Term Paper, 2007
14 Pages, Grade: Masters
Terminology of technology in education
2008 and beyond?
Skill improvement, challenging, remediation
The advent of vast amounts of technology has certainly impacted the classroom from the youngest level to college and beyond. New technologies abound and there is more every day. Not only has the technology increased but also higher levels of efficiency have made technology more integrated and affordable. These open new doors and take teachers and students down new avenues of learning. The future of education is almost inconceivable, and the possibilities are boundless. Inventor Charles F. Kettering said this about imagination:
“ Our imagination is the only limit to what we can hope to have in the future.”
This certainly applies to what may be accomplished in education with the use of technology. This paper focuses on the possible uses of technology in education to stimulate skill development at high levels and remediation and at the low levels as well as connecting students to education who might otherwise not have access. Several peer-reviewed articles, a podcast, textbook citations, and Internet searches are utilized to illustrate the possibilities accomplishing this formidable task.
Before delving into the impact that technology has had on education, there are several concepts requiring background.
Behaviorism refers to the concept that people learn best as a response to external stimulus. This concepts was most famously illustrated by Ivan Pavlov and his now famous dog, who learned a conditioned response by salivating when hearing a bell which preceded his feeding. B.F. Skinner took this concept to extremes and built vast amounts of learning theories around this.
One of his most famous theories is that of Operant conditioning. In this concept the learner is prompted by an antecedent for a particular behavior and then is rewarded or consequenced for displaying or not displaying the desired behavior. Behaviorism in its purest form dismisses the concept of any real thought processing within the learner and hold that all learning is the result of external stimulus.
Social Learning Theories is a term used to describe learners abilities to learn through social modeling. For example a student sees another student receive a consequence for chewing gum in class. In turn the observer then decides that they won’t chew in class. On the other hand if the observer sees a student chew gum without receiving a consequence then they may elect to chew gum in class as well.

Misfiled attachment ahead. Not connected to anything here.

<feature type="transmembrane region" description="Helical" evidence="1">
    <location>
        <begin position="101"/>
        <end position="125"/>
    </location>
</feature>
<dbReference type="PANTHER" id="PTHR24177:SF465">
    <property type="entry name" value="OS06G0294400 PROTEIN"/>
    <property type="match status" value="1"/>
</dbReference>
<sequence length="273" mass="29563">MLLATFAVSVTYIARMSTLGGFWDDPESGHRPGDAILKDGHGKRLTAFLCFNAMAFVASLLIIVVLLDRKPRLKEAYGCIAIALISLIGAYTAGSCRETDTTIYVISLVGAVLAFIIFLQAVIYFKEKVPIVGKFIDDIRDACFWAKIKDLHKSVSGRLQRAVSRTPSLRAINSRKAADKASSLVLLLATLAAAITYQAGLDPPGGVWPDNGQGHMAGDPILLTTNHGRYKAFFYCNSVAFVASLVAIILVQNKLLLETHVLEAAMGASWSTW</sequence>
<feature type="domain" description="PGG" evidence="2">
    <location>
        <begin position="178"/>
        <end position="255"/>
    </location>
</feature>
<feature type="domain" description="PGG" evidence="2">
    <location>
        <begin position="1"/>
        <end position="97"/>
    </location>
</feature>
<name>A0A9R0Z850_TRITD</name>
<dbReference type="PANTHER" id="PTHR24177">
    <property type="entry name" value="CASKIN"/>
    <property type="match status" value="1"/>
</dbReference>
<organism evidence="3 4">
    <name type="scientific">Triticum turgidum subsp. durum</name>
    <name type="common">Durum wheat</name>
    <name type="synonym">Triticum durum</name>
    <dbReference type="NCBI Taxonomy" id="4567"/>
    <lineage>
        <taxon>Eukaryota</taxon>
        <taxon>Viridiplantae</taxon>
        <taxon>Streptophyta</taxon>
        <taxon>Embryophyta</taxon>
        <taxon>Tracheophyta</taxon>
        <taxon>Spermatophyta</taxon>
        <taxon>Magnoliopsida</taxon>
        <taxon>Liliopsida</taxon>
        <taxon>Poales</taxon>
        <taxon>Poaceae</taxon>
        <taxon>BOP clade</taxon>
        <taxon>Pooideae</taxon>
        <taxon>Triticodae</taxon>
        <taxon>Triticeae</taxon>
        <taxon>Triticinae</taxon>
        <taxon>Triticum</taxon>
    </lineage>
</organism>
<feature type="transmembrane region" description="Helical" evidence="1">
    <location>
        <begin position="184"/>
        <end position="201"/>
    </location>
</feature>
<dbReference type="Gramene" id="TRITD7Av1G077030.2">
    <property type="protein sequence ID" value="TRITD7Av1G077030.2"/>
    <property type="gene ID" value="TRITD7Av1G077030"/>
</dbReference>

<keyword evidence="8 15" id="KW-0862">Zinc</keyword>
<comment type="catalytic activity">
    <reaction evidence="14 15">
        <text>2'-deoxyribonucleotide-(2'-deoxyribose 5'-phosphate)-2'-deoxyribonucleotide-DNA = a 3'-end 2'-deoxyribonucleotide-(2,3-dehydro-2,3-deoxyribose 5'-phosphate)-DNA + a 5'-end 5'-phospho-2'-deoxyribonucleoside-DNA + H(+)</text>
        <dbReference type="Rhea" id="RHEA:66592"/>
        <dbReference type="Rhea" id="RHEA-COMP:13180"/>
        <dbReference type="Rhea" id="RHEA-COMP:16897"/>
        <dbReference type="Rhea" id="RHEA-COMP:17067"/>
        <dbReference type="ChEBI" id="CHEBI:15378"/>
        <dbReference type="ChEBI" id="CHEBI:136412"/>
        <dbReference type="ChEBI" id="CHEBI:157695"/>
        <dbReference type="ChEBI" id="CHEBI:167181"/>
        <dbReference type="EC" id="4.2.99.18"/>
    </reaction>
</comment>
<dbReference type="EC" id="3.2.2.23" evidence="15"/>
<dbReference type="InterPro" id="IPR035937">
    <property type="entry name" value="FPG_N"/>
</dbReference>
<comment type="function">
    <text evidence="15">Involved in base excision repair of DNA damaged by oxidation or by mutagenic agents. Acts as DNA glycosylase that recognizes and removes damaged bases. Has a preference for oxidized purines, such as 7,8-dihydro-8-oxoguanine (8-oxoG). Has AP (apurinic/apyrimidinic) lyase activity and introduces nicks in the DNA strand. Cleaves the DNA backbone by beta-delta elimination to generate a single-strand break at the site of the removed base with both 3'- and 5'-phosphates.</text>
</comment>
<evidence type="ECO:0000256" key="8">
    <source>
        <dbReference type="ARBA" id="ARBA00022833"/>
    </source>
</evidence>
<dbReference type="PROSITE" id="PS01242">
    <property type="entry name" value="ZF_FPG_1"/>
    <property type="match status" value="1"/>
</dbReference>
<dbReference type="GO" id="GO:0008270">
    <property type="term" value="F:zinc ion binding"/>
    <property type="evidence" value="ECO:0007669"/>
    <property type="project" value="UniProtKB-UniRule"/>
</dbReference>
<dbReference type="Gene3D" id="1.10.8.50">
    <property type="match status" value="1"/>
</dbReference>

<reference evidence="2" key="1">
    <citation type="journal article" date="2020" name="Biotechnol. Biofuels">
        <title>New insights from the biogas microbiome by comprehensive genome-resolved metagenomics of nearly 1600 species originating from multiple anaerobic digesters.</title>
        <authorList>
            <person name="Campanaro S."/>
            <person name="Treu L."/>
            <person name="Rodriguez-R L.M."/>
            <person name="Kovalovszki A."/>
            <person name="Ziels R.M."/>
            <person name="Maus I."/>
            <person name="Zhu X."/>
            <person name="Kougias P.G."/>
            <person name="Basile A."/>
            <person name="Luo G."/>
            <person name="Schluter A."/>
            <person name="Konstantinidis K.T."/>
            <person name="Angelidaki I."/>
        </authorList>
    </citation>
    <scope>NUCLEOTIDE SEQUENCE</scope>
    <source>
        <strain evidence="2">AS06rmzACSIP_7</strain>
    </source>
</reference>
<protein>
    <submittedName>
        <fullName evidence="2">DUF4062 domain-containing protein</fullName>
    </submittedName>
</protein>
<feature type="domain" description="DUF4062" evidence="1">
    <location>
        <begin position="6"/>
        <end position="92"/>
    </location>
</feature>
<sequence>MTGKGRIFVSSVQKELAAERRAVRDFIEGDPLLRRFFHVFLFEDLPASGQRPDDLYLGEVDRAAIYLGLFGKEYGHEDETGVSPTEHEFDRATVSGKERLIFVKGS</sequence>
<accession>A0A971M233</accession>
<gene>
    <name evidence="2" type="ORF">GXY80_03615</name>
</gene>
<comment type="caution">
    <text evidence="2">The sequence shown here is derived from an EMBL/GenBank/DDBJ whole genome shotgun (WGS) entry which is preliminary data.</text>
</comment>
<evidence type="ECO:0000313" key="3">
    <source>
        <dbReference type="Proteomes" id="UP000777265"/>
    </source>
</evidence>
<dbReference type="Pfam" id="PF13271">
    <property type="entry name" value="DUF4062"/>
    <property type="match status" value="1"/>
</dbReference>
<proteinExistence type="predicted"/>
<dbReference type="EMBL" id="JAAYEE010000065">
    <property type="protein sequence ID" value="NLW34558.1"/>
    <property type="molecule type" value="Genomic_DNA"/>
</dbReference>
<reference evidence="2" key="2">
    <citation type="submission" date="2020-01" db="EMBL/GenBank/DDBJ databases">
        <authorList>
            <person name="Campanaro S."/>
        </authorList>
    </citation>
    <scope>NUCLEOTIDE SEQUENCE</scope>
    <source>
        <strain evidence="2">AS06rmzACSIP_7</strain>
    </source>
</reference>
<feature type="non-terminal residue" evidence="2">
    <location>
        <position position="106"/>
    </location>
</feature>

Cognitive Learning Theories is a reference to the concept that learners make choices based on internal motivation. The learner processes new information and networks the information with existing networks. There is a constant, and continuous assimilation, often based on a conflict in prior knowledge called Cognitive Conflict. The learning of skills and knowledge is not based on external antecedents and behavior is not conditioned externally. These things are brought about intrinsically and knowledge and skill are learned based on prior information and a motivation to learn.
Constructivism is a learning process whereby the learner is posed a problem or question to which creates a conflict or lack of understanding. Students work in cooperative groups to brainstorm ideas and begin to construct a concept of a solution to the problem. In this scenario all student viewpoints have value and contribute in some way. Instruction is then adapted to respond to the students suppositions, and learning takes place and is assessed. The constructivist approach to learning falls under the general concept of cognitive learning. It addresses the need to have learners process information, fit the pieces into place, struggle with conflict and arrive at valued (motivated) answers.
Constructionism is a concept, which takes the constructivist approach a step farther. First introduced in the 1980s by MIT professor Seymour Papert (website), this concept adds that learners value constructing learning concepts as part of a larger dynamic. This concept is based on the learners desire to be a part of a “bigger picture,” and that what they are doing has significance. As with all cognitive concepts, motivation is internal, and is a very important driving force.
History of technology use in schools. For this concept, a brief timeline shall be paraphrased from a web forum regarding primarily the history of computers in schools from a web article called:
History, the History of Computers, and the History of Computers in Education:
1965 - Elementary and Secondary Education Act brings new money into schools for technology. Mainframes and minicomputers are put into place in some schools, but most are used for administration or for school counseling (databases for information a bout and for students).
1967 - High-level programming languages such as Fortran are being taught are in universities. School vocational training programs begin to include computer maintenance.
1968 - Some programs designed to bring money for technology into schools are canceled; host computers are not widely adopted in schools because they are seen as inappropriate for use with the teacher/manager model of learning (they don't fit into the single classroom, but instead are accessed remotely by sending batches of data).
1970 - Pascal created. mainframes and minicomputers in use in some schools, but very little use in the delivery of instruction.
1971 - Intel's first microprocessor developed; the first microcomputers (PCs) are developed. A few software companies begin to develop mainframe and minicomputer- based instructional programs.
1972 Watergate- Ok it doesn’t have anything to do with technology in education
1974 - Apple I computer is sold in kit form.
1975 - Some Apple 1 PCs are donated to schools; some schools have adopted mainframes and minicomputers and refuse to consider PCs.
1979 - 15 Million PCs estimated to be in use worldwide; PC-based spreadsheets developed, mainframes and minicomputers still in wide use.
1981 Drill and practice CAI gains acceptance in schools. The first educational drill and practice programs are developed for personal computers.
1983 - Apple II computer finds widespread acceptance in education because PCs better fit the teacher /manager model of instructional delivery (PCs can be used to "support" the ongoing teaching in the single classroom). Simple simulation programs are developed for personal computers.